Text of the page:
On February 22, 2007, the New York Stock Exchange LLC (“NYSE” or “Exchange”) filed with the Securities and Exchange Commission (“Commission”), pursuant to Section 19(b)(1) of the Securities Exchange Act of 1934 (“Act” or “Exchange Act”)  and Rule 19b-4 thereunder, a proposal to waive certain listing fees. The proposal was published for comment in the Federal Register on March 14, 2007. The Commission received no comments on the proposal. The Exchange filed Amendment No. 1 with the Commission on April 27, 2007. This order provides notice of and solicits comment on the proposed rule change as modified by Amendment No. 1 and approves the proposal on an accelerated basis.
II. Description of the Proposal
The Exchange proposes to amend Section 902.02 of its Listed Company Manual (the “Manual”) to provide that there shall be no initial listing fee applicable to (i) Any company listing upon emergence from bankruptcy, or (ii) any company listing its primary class of common stock that is not listed on a national securities exchange but is registered under the Act.
The Exchange also proposes a temporary cap on fees payable by companies listing upon emergence from bankruptcy. Annual fees for such issuers will be billed at a rate of one-fourth of the applicable annual fee rate for the fiscal quarter the issuer lists and for each of the succeeding 12 full fiscal quarters. Further, the total fees (including initial listing fees and annual fees) that may be billed to such an issuer during this period would be subject to a $25,000 cap in the fiscal quarter in which the issuer lists and in each of the succeeding 12 full fiscal quarters. The exclusions applicable to the standard fee cap, set forth in Section 902.02 under the heading “Total Maximum Fee Payable in a Calendar Year,” would also apply to issuers listing upon emergence from bankruptcy.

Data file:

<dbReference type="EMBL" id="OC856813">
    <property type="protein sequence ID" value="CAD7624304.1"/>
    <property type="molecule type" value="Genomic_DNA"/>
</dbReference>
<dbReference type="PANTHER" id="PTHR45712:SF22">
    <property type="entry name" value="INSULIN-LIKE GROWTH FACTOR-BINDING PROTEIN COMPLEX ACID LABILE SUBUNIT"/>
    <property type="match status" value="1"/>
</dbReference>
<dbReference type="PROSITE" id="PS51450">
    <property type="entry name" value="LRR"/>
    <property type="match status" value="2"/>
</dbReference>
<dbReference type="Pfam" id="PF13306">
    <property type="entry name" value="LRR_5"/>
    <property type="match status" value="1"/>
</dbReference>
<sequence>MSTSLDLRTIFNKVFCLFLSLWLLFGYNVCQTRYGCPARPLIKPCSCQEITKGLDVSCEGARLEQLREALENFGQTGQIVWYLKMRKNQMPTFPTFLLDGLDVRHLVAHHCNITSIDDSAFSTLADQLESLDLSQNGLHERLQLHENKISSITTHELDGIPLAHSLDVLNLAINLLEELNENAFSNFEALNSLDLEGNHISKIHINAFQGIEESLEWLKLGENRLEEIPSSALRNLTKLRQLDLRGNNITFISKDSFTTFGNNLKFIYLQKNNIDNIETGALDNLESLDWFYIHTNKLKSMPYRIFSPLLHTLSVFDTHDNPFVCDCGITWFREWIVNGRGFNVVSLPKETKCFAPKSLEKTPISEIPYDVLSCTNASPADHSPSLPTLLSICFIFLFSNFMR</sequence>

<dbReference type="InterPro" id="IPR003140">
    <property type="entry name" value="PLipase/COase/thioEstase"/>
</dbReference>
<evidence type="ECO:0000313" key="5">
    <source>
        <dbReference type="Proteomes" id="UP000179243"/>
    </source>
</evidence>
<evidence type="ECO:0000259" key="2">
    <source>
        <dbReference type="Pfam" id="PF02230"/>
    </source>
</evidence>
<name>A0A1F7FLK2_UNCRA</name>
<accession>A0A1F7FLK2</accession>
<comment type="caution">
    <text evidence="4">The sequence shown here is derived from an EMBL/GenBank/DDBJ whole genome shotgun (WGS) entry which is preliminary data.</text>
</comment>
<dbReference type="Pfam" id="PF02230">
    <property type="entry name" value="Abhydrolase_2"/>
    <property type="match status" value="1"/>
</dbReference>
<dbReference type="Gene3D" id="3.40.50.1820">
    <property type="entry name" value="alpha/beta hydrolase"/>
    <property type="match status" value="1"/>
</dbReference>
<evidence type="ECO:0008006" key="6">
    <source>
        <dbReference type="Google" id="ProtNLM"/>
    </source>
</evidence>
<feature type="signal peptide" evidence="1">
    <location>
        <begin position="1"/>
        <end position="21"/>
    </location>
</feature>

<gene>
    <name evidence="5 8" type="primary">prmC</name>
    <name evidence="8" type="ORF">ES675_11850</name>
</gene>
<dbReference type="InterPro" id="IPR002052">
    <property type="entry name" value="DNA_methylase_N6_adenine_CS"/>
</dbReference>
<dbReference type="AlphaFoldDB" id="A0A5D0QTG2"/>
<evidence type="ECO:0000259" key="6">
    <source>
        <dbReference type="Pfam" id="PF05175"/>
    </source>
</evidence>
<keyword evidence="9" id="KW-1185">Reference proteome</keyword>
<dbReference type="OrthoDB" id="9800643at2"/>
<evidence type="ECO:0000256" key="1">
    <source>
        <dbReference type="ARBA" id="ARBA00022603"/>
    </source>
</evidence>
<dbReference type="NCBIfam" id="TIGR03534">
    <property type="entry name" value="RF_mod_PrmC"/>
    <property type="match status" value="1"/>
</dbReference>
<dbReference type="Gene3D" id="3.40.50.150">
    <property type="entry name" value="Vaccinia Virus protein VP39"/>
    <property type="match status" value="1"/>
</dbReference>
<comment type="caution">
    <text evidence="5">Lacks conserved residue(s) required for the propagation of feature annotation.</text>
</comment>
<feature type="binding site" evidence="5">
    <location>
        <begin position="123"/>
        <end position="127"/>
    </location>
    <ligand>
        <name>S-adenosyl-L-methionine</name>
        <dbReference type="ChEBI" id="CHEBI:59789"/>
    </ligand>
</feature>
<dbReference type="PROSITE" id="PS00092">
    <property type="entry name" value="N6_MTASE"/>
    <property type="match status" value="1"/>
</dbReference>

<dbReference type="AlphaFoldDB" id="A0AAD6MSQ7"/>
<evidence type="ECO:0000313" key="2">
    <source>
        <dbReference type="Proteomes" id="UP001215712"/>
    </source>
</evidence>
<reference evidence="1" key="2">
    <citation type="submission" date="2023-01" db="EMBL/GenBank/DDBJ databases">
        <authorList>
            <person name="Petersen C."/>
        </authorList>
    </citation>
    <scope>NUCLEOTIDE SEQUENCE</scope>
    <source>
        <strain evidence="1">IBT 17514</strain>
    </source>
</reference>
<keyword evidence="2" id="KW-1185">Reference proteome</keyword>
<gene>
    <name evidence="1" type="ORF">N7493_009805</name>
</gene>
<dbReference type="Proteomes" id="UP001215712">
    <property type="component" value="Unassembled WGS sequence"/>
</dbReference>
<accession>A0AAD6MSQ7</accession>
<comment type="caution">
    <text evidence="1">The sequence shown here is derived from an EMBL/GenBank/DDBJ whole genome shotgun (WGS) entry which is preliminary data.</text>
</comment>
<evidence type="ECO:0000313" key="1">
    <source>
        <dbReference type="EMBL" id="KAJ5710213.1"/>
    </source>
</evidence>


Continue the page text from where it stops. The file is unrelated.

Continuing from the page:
The Exchange believes that the initial listing fee waiver and fee cap for companies listing upon emergence from bankruptcy are justified by the unique circumstances of those issuers, which, according to the NYSE, among other things, tend to be more sensitive to the initial and continued costs associated with listing because of the desire in bankruptcy proceedings to ensure creditors are paid as much as possible. According to the Exchange, because bankrupt companies face unique challenges in the listing process, the number of companies that will benefit from the fee waiver and lower fee cap applicable to bankrupt companies will be very limited, and the fee cap will apply only during a three-year transitional period, the Exchange does not believe that the treatment this proposal would afford to bankrupt companies constitutes an inequitable or unfairly discriminatory allocation of fees.
In addition, the Exchange believes that waiving initial listing fees for a company listing its primary class of common stock which is registered under that Act but not listed on a national securities exchange is appropriate and does not constitute an inequitable or unfairly discriminatory allocation of fees. The Exchange anticipates that most companies taking advantage of this waiver will be formerly-listed companies that were delisted as a result of a failure to timely file annual reports with the Commission. The Exchange notes that these companies usually seek to re-list on the Exchange as soon as their filings are up to date. According to the Exchange, because such companies had previously paid initial listing fees to the Exchange or to another national securities exchange, the Exchange believes that to make them pay these fees again would further penalize them unnecessarily.